Does corruption create economic incentives that improve efficiency? Sometimes it can. For example, bribing your professor to grade exams and homeworks quickly rather than waiting two or three weeks might improve efficiency, but bribing them to give you a higher grade you don't deserve would not. In this article examining corruption in the equivalent of the DMV in India, the negative effect - bribing for a higher score on the driving test - outweighs the positive effect of reducing processing time:
Driving in New Delhi: Don't complain about standing in line at the DMV., by Joel Waldfogel, Slate: At least in principle, some kinds of government corruption are not so bad because they promote efficiency in how regulations are administered. ... But a new study of driver's license examinations in New Delhi, India, confirms what most international policy wonks have long said: The benefits of corruption are not worth the costs.
The Department of Motor Vehicles, here and in many foreign countries, is a place of long lines, sour bureaucrats (think Patty and Selma Bouvier, Marge Simpson's chain-smoking spinster sisters), and bleak interior decorating. ... Since access to government clerks is normally allocated on a first-come, first-served basis, people pay with their time rather than their money. This is inefficient: Suppose you're in a big hurry and would be willing to pay a lot to avoid waiting, while I don't mind waiting. Then you could go ahead of me, making you a lot better off and me only a little worse off, which reduces our collective frustration. One way to achieve this efficiency would be to charge a higher price for expedited service. Yet, an expedited government service option typically does not exist. So, in some countries, the offer of a bribe in exchange for quicker processing is a common form of corruption—reducing the social cost of waiting in line.
But DMVs exist for a purpose... They're supposed to reduce unsafe driving. ... Do the clerks in fact do so? To study the process of getting a driver's license in New Delhi, the authors ... recruited 822 Indians who wanted a driver's license, randomly assigning them to three groups. ...
One of the groups in the Indian study was offered a cash bonus for getting a license within 30 days. These subjects had an incentive do whatever was necessary (offer bribes) to get a license quickly. ... A second group was given driving lessons. If the licensing process accurately screens out unprepared ... drivers, then these applicants should be more likely to succeed in getting a license. Both of these applicant groups were compared to a third control group who received neither lessons nor a speedy completion bonus. ... Eventually, they gave their subjects a follow-up written exam to gauge their driving skills.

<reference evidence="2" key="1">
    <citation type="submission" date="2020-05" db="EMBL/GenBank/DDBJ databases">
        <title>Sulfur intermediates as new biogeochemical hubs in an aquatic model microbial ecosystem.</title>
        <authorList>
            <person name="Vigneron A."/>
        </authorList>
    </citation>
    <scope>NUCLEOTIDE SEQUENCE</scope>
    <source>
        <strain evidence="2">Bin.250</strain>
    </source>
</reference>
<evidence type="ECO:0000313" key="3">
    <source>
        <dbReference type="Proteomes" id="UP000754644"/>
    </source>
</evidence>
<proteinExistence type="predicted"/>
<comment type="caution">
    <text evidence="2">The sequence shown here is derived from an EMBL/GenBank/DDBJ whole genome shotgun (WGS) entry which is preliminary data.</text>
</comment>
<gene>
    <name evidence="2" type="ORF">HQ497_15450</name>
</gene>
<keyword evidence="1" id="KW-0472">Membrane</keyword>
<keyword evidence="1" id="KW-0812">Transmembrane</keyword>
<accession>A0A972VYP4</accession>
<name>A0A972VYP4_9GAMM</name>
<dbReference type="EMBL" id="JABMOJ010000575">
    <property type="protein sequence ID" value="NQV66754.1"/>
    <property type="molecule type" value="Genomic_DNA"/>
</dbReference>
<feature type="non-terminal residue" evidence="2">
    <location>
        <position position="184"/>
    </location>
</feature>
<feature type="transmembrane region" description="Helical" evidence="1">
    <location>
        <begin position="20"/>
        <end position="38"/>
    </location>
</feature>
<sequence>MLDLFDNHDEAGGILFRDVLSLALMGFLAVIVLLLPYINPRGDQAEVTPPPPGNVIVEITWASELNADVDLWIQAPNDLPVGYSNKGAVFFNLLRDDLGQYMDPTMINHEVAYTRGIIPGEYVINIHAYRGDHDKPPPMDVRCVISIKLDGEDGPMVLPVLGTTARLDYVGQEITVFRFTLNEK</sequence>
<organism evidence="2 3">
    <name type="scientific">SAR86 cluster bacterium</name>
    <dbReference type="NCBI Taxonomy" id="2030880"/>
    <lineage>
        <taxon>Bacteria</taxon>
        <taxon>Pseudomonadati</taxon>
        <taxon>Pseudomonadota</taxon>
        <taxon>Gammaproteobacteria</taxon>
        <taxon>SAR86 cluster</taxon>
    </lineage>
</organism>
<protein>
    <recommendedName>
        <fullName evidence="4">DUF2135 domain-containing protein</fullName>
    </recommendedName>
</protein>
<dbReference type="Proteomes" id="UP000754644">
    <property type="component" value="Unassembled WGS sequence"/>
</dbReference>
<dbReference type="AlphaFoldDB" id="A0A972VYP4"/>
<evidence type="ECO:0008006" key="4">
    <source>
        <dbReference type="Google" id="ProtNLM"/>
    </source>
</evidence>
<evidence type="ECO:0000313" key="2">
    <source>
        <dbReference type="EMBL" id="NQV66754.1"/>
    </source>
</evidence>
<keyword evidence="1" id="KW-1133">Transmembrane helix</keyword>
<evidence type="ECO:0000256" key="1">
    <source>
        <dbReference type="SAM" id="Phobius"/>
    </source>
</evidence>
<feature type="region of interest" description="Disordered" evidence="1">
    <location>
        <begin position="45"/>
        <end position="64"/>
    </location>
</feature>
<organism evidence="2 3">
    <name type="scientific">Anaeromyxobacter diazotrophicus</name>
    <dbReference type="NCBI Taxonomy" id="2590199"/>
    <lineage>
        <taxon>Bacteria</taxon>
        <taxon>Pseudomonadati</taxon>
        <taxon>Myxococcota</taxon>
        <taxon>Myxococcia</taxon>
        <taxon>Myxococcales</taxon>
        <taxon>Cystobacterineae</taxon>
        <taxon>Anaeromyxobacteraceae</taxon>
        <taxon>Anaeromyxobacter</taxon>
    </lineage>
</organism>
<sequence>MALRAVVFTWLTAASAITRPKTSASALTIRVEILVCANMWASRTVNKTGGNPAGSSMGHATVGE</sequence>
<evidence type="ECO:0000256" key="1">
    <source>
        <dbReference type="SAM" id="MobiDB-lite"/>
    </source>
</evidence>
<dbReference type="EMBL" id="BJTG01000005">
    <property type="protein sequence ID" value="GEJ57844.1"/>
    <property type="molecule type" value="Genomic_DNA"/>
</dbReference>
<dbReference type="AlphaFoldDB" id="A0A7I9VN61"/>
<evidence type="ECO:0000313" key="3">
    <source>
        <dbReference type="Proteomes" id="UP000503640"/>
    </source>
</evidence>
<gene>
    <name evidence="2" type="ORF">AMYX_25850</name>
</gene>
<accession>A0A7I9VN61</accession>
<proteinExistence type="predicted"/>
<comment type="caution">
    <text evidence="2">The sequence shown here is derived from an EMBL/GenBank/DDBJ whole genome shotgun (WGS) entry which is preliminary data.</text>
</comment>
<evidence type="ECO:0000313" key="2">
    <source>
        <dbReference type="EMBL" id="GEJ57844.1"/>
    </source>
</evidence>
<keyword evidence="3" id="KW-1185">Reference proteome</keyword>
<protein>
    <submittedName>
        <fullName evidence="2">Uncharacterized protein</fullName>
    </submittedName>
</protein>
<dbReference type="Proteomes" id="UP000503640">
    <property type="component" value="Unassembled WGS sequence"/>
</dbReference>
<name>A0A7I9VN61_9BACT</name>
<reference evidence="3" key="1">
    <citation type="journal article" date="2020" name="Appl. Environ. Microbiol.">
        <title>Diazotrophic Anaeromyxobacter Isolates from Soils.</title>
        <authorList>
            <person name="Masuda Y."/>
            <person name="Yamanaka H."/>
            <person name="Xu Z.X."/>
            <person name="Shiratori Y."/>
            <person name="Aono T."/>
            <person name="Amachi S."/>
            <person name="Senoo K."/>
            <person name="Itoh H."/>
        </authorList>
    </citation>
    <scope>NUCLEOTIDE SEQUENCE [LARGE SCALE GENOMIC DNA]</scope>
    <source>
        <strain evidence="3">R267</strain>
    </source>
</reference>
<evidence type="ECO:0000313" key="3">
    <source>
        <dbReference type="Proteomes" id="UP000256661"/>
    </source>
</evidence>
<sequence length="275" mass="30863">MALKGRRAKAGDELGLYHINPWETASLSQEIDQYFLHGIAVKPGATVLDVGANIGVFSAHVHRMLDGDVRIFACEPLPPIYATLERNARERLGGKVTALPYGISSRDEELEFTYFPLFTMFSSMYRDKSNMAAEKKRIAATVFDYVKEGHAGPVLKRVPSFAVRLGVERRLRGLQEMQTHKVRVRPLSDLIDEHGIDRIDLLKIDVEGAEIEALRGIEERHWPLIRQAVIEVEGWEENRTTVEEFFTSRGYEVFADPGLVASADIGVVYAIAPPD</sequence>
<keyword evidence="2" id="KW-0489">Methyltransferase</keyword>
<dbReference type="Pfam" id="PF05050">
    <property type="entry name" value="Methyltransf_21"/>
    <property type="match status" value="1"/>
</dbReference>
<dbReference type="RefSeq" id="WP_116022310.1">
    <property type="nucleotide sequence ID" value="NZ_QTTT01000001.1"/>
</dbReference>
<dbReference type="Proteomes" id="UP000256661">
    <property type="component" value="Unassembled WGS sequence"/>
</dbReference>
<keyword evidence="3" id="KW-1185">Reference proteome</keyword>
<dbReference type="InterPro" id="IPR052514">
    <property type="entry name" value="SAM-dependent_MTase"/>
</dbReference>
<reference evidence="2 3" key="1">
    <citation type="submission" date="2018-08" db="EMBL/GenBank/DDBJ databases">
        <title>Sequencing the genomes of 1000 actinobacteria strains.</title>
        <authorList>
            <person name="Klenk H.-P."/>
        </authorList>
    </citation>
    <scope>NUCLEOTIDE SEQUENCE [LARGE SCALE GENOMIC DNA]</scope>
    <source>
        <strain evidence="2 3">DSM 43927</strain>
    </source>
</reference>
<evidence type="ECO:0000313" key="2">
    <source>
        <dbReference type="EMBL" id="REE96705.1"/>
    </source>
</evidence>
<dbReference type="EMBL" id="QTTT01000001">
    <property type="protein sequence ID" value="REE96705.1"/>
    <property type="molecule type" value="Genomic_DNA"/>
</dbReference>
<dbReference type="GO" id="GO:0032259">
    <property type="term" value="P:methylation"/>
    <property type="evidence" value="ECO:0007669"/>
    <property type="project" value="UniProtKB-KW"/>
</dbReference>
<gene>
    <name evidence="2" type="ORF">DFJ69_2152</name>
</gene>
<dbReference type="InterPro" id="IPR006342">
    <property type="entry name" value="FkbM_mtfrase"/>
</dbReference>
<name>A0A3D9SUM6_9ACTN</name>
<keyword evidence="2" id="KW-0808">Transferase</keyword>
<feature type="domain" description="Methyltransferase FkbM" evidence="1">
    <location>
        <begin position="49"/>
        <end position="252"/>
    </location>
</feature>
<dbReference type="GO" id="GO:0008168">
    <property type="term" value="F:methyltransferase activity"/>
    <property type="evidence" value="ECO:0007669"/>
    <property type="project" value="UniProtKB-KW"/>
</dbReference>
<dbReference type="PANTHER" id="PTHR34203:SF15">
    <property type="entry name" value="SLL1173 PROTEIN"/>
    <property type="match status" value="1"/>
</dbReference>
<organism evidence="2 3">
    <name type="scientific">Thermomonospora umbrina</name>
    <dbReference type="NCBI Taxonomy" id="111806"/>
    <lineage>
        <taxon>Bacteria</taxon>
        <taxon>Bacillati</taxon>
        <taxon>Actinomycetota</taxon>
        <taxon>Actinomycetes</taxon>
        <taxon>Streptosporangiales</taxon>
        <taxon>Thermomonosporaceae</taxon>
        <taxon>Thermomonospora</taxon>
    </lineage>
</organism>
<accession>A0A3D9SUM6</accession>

So, what happened? More than a third (37 percent) of the control group got a license, compared to 45 percent of the subjects who took driving lessons and 65 percent of the people who got paid for getting a license quickly. Subjects in the cash bonus group were most likely to hire "agents" to help them navigate the bureaucracy, spending an average of 1,280 rupees to get a license, compared with 560 rupees for those without an agent. And applicants using agents got their licenses 15 percent faster, making an average of a quarter fewer trips to the Indian DMV... They spent about three hours of their own time, as opposed to five hours for those who did not hire an agent.
The agents saved applicants time by, for example, standing in line for them. But the extra cost of using an agent dwarfs the benefit of saving two hours for a typical Indian, who makes 40 rupees per hour, raising the suspicion that the agent's fee purchased something other than time. And indeed, 88 percent of the applicants who hired an agent did not have to take the driver's exam before getting a license, while almost all of the other applicants did.
Perhaps the aspiring drivers who hired agents were better-qualified...? Dream on. The drivers who used an agent had much lower scores on the follow-up drivers exam given by the researchers.
This study confirms the view of the World Bank, which "has identified corruption as among the greatest obstacles to economic and social development." Payoffs at the Indian DMV may save some qualified drivers some time. But it has the bad direct effect of allowing unsafe drivers on the road. ... The lesson applies beyond the DMV. If bribing a procurement officer works better than building a solid airplane or bridge, why bother with safety checks? Dealing with by-the-book Pattys and Selmas is pretty unpleasant. But a world without them is much worse.
See Is Corruption in Iraq Economically Beneficial? for more on the economics of corruption. Also see When is Corruption Good from the Private Sector Development blog which includes links to topics such as how to measure the costs of corruption. For even more, see Becker and Posner: Economics of Corruption-Posner, Becker's comments, Posner's response, and Becker's response. This quote from The New Yorker article highlighted in the first link is worth repeating:
[E]ven if corruption can be a useful means of bypassing inefficiencies in the short term, in the long term it tends to create inefficiencies of its own. Bribing, it turns out, doesn’t always speed things up ... a vast study of twenty-four hundred companies in fifty-eight countries ... found that the more a company had to bribe, the more time it spent tied up in negotiations with bureaucrats. Graft also encourages government officials to keep complicated procedures in place... So corruption isn’t just a product of bad institutions and policies; it also helps cause them. Almost every study done in the past ten years has found that, on the whole, corrupt countries grow more slowly and have a much harder time attracting foreign investment.
Update: Truck and Barter has more.